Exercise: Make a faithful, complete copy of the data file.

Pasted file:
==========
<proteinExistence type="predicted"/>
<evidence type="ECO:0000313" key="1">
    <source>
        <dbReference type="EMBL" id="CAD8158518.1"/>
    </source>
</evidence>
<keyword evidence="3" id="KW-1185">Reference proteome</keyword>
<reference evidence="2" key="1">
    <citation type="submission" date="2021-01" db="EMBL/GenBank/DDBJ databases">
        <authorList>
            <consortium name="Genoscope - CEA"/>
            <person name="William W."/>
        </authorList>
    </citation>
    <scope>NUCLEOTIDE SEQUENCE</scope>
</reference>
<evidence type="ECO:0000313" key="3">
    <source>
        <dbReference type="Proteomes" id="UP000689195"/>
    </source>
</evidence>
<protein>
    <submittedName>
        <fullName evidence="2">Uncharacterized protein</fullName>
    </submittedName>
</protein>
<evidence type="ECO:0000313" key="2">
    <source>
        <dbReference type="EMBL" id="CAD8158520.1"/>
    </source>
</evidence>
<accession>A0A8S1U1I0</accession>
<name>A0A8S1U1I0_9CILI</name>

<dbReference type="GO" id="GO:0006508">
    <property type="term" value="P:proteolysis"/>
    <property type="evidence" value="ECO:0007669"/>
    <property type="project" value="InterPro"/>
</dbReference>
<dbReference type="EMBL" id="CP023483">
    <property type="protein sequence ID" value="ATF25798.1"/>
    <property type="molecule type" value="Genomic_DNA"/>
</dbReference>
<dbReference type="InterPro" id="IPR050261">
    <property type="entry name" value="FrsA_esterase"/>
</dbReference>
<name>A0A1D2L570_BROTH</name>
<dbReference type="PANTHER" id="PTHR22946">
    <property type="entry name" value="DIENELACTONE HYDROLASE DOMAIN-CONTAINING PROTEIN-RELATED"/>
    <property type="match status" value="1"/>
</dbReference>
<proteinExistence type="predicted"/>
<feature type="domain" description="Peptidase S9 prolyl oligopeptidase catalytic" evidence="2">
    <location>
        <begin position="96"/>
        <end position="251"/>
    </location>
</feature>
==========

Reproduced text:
<proteinExistence type="predicted"/>
<evidence type="ECO:0000313" key="1">
    <source>
        <dbReference type="EMBL" id="CAD8158518.1"/>
    </source>
</evidence>
<keyword evidence="3" id="KW-1185">Reference proteome</keyword>
<reference evidence="2" key="1">
    <citation type="submission" date="2021-01" db="EMBL/GenBank/DDBJ databases">
        <authorList>
            <consortium name="Genoscope - CEA"/>
            <person name="William W."/>
        </authorList>
    </citation>
    <scope>NUCLEOTIDE SEQUENCE</scope>
</reference>
<evidence type="ECO:0000313" key="3">
    <source>
        <dbReference type="Proteomes" id="UP000689195"/>
    </source>
</evidence>
<protein>
    <submittedName>
        <fullName evidence="2">Uncharacterized protein</fullName>
    </submittedName>
</protein>
<evidence type="ECO:0000313" key="2">
    <source>
        <dbReference type="EMBL" id="CAD8158520.1"/>
    </source>
</evidence>
<accession>A0A8S1U1I0</accession>
<name>A0A8S1U1I0_9CILI</name>

<dbReference type="GO" id="GO:0006508">
    <property type="term" value="P:proteolysis"/>
    <property type="evidence" value="ECO:0007669"/>
    <property type="project" value="InterPro"/>
</dbReference>
<dbReference type="EMBL" id="CP023483">
    <property type="protein sequence ID" value="ATF25798.1"/>
    <property type="molecule type" value="Genomic_DNA"/>
</dbReference>
<dbReference type="InterPro" id="IPR050261">
    <property type="entry name" value="FrsA_esterase"/>
</dbReference>
<name>A0A1D2L570_BROTH</name>
<dbReference type="PANTHER" id="PTHR22946">
    <property type="entry name" value="DIENELACTONE HYDROLASE DOMAIN-CONTAINING PROTEIN-RELATED"/>
    <property type="match status" value="1"/>
</dbReference>
<proteinExistence type="predicted"/>
<feature type="domain" description="Peptidase S9 prolyl oligopeptidase catalytic" evidence="2">
    <location>
        <begin position="96"/>
        <end position="251"/>
    </location>
</feature>